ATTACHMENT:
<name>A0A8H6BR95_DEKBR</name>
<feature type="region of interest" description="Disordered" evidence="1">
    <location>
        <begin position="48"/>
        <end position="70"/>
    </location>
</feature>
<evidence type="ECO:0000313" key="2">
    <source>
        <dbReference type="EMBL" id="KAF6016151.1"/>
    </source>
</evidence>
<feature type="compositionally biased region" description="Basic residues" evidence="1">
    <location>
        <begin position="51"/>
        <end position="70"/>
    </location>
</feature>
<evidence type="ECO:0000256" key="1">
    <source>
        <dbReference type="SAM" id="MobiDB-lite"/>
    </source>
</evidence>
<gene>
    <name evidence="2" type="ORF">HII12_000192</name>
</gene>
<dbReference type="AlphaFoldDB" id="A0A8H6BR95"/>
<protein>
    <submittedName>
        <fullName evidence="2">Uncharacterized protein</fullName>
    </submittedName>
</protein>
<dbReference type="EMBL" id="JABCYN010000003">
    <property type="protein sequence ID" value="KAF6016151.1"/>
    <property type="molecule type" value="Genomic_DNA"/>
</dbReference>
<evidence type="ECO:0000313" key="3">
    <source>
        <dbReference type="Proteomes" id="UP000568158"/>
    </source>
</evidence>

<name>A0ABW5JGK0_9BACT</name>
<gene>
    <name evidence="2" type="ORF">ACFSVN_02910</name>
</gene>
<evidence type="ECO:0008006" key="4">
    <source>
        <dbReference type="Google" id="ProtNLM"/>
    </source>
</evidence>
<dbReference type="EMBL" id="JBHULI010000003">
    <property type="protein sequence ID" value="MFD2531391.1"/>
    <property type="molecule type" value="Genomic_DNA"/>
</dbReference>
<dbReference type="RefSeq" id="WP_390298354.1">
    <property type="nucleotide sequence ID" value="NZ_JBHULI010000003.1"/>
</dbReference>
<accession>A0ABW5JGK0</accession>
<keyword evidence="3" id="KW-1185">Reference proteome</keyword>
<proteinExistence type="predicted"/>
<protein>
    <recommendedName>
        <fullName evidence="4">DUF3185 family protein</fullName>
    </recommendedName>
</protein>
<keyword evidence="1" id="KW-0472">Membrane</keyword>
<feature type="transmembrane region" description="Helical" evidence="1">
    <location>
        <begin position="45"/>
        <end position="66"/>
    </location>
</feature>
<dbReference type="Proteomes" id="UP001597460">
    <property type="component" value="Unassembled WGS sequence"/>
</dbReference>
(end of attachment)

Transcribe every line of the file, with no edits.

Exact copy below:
<name>A0A8H6BR95_DEKBR</name>
<feature type="region of interest" description="Disordered" evidence="1">
    <location>
        <begin position="48"/>
        <end position="70"/>
    </location>
</feature>
<evidence type="ECO:0000313" key="2">
    <source>
        <dbReference type="EMBL" id="KAF6016151.1"/>
    </source>
</evidence>
<feature type="compositionally biased region" description="Basic residues" evidence="1">
    <location>
        <begin position="51"/>
        <end position="70"/>
    </location>
</feature>
<evidence type="ECO:0000256" key="1">
    <source>
        <dbReference type="SAM" id="MobiDB-lite"/>
    </source>
</evidence>
<gene>
    <name evidence="2" type="ORF">HII12_000192</name>
</gene>
<dbReference type="AlphaFoldDB" id="A0A8H6BR95"/>
<protein>
    <submittedName>
        <fullName evidence="2">Uncharacterized protein</fullName>
    </submittedName>
</protein>
<dbReference type="EMBL" id="JABCYN010000003">
    <property type="protein sequence ID" value="KAF6016151.1"/>
    <property type="molecule type" value="Genomic_DNA"/>
</dbReference>
<evidence type="ECO:0000313" key="3">
    <source>
        <dbReference type="Proteomes" id="UP000568158"/>
    </source>
</evidence>

<name>A0ABW5JGK0_9BACT</name>
<gene>
    <name evidence="2" type="ORF">ACFSVN_02910</name>
</gene>
<evidence type="ECO:0008006" key="4">
    <source>
        <dbReference type="Google" id="ProtNLM"/>
    </source>
</evidence>
<dbReference type="EMBL" id="JBHULI010000003">
    <property type="protein sequence ID" value="MFD2531391.1"/>
    <property type="molecule type" value="Genomic_DNA"/>
</dbReference>
<dbReference type="RefSeq" id="WP_390298354.1">
    <property type="nucleotide sequence ID" value="NZ_JBHULI010000003.1"/>
</dbReference>
<accession>A0ABW5JGK0</accession>
<keyword evidence="3" id="KW-1185">Reference proteome</keyword>
<proteinExistence type="predicted"/>
<protein>
    <recommendedName>
        <fullName evidence="4">DUF3185 family protein</fullName>
    </recommendedName>
</protein>
<keyword evidence="1" id="KW-0472">Membrane</keyword>
<feature type="transmembrane region" description="Helical" evidence="1">
    <location>
        <begin position="45"/>
        <end position="66"/>
    </location>
</feature>
<dbReference type="Proteomes" id="UP001597460">
    <property type="component" value="Unassembled WGS sequence"/>
</dbReference>